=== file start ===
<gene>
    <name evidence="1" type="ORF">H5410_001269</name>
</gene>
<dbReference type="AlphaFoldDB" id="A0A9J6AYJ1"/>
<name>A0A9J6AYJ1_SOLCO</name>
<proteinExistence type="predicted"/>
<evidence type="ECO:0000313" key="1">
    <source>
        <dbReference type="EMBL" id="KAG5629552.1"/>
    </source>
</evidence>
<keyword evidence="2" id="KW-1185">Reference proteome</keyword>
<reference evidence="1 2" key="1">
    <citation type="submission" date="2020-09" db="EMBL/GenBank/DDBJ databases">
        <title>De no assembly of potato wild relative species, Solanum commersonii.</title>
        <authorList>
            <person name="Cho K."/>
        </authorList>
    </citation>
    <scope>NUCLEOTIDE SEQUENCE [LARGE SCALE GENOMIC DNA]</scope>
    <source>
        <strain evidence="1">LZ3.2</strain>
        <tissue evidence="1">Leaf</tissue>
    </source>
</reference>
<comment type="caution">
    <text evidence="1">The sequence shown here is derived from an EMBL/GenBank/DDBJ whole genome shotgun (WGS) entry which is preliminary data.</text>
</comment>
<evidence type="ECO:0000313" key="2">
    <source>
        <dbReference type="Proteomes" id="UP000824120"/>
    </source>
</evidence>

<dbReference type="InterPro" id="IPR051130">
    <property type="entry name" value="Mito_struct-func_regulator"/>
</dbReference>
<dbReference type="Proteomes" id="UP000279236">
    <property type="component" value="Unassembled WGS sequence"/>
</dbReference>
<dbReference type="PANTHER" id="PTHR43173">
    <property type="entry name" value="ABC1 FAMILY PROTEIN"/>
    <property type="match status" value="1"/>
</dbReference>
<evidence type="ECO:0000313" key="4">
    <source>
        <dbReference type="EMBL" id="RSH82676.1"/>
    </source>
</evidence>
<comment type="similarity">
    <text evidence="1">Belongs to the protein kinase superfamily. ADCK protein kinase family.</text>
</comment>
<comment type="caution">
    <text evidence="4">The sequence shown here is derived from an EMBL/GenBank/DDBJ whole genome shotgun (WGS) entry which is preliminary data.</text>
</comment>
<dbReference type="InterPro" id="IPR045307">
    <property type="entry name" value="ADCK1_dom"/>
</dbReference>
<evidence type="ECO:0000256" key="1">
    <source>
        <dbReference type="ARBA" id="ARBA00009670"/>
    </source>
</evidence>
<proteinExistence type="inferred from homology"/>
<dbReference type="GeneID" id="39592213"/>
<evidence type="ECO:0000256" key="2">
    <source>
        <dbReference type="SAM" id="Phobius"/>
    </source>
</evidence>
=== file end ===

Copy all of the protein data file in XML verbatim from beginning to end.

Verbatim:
<gene>
    <name evidence="1" type="ORF">H5410_001269</name>
</gene>
<dbReference type="AlphaFoldDB" id="A0A9J6AYJ1"/>
<name>A0A9J6AYJ1_SOLCO</name>
<proteinExistence type="predicted"/>
<evidence type="ECO:0000313" key="1">
    <source>
        <dbReference type="EMBL" id="KAG5629552.1"/>
    </source>
</evidence>
<keyword evidence="2" id="KW-1185">Reference proteome</keyword>
<reference evidence="1 2" key="1">
    <citation type="submission" date="2020-09" db="EMBL/GenBank/DDBJ databases">
        <title>De no assembly of potato wild relative species, Solanum commersonii.</title>
        <authorList>
            <person name="Cho K."/>
        </authorList>
    </citation>
    <scope>NUCLEOTIDE SEQUENCE [LARGE SCALE GENOMIC DNA]</scope>
    <source>
        <strain evidence="1">LZ3.2</strain>
        <tissue evidence="1">Leaf</tissue>
    </source>
</reference>
<comment type="caution">
    <text evidence="1">The sequence shown here is derived from an EMBL/GenBank/DDBJ whole genome shotgun (WGS) entry which is preliminary data.</text>
</comment>
<evidence type="ECO:0000313" key="2">
    <source>
        <dbReference type="Proteomes" id="UP000824120"/>
    </source>
</evidence>

<dbReference type="InterPro" id="IPR051130">
    <property type="entry name" value="Mito_struct-func_regulator"/>
</dbReference>
<dbReference type="Proteomes" id="UP000279236">
    <property type="component" value="Unassembled WGS sequence"/>
</dbReference>
<dbReference type="PANTHER" id="PTHR43173">
    <property type="entry name" value="ABC1 FAMILY PROTEIN"/>
    <property type="match status" value="1"/>
</dbReference>
<evidence type="ECO:0000313" key="4">
    <source>
        <dbReference type="EMBL" id="RSH82676.1"/>
    </source>
</evidence>
<comment type="similarity">
    <text evidence="1">Belongs to the protein kinase superfamily. ADCK protein kinase family.</text>
</comment>
<comment type="caution">
    <text evidence="4">The sequence shown here is derived from an EMBL/GenBank/DDBJ whole genome shotgun (WGS) entry which is preliminary data.</text>
</comment>
<dbReference type="InterPro" id="IPR045307">
    <property type="entry name" value="ADCK1_dom"/>
</dbReference>
<evidence type="ECO:0000256" key="1">
    <source>
        <dbReference type="ARBA" id="ARBA00009670"/>
    </source>
</evidence>
<proteinExistence type="inferred from homology"/>
<dbReference type="GeneID" id="39592213"/>
<evidence type="ECO:0000256" key="2">
    <source>
        <dbReference type="SAM" id="Phobius"/>
    </source>
</evidence>